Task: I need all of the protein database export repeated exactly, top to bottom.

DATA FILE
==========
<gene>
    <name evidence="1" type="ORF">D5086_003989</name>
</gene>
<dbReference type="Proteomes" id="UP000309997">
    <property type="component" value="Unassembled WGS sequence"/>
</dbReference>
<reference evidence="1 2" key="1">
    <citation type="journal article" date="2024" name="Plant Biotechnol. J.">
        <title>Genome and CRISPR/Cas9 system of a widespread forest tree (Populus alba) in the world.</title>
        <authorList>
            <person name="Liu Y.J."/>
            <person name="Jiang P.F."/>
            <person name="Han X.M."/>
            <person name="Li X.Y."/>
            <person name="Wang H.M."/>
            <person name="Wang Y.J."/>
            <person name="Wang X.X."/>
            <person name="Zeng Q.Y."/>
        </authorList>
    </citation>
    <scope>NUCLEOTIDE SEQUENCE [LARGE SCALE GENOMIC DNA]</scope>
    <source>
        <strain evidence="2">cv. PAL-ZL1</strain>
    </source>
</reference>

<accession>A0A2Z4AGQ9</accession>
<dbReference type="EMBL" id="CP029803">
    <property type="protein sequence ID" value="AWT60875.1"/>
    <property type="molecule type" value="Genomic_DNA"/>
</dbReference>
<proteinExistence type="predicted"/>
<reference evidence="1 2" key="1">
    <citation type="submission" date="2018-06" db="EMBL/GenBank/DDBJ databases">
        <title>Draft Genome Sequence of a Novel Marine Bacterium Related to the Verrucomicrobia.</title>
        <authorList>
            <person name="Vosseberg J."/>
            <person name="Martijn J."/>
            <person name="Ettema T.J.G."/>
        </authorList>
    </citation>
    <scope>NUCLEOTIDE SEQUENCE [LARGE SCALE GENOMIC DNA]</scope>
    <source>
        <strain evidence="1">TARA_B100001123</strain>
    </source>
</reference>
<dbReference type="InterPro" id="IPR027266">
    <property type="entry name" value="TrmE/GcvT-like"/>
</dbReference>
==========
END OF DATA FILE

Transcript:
<gene>
    <name evidence="1" type="ORF">D5086_003989</name>
</gene>
<dbReference type="Proteomes" id="UP000309997">
    <property type="component" value="Unassembled WGS sequence"/>
</dbReference>
<reference evidence="1 2" key="1">
    <citation type="journal article" date="2024" name="Plant Biotechnol. J.">
        <title>Genome and CRISPR/Cas9 system of a widespread forest tree (Populus alba) in the world.</title>
        <authorList>
            <person name="Liu Y.J."/>
            <person name="Jiang P.F."/>
            <person name="Han X.M."/>
            <person name="Li X.Y."/>
            <person name="Wang H.M."/>
            <person name="Wang Y.J."/>
            <person name="Wang X.X."/>
            <person name="Zeng Q.Y."/>
        </authorList>
    </citation>
    <scope>NUCLEOTIDE SEQUENCE [LARGE SCALE GENOMIC DNA]</scope>
    <source>
        <strain evidence="2">cv. PAL-ZL1</strain>
    </source>
</reference>

<accession>A0A2Z4AGQ9</accession>
<dbReference type="EMBL" id="CP029803">
    <property type="protein sequence ID" value="AWT60875.1"/>
    <property type="molecule type" value="Genomic_DNA"/>
</dbReference>
<proteinExistence type="predicted"/>
<reference evidence="1 2" key="1">
    <citation type="submission" date="2018-06" db="EMBL/GenBank/DDBJ databases">
        <title>Draft Genome Sequence of a Novel Marine Bacterium Related to the Verrucomicrobia.</title>
        <authorList>
            <person name="Vosseberg J."/>
            <person name="Martijn J."/>
            <person name="Ettema T.J.G."/>
        </authorList>
    </citation>
    <scope>NUCLEOTIDE SEQUENCE [LARGE SCALE GENOMIC DNA]</scope>
    <source>
        <strain evidence="1">TARA_B100001123</strain>
    </source>
</reference>
<dbReference type="InterPro" id="IPR027266">
    <property type="entry name" value="TrmE/GcvT-like"/>
</dbReference>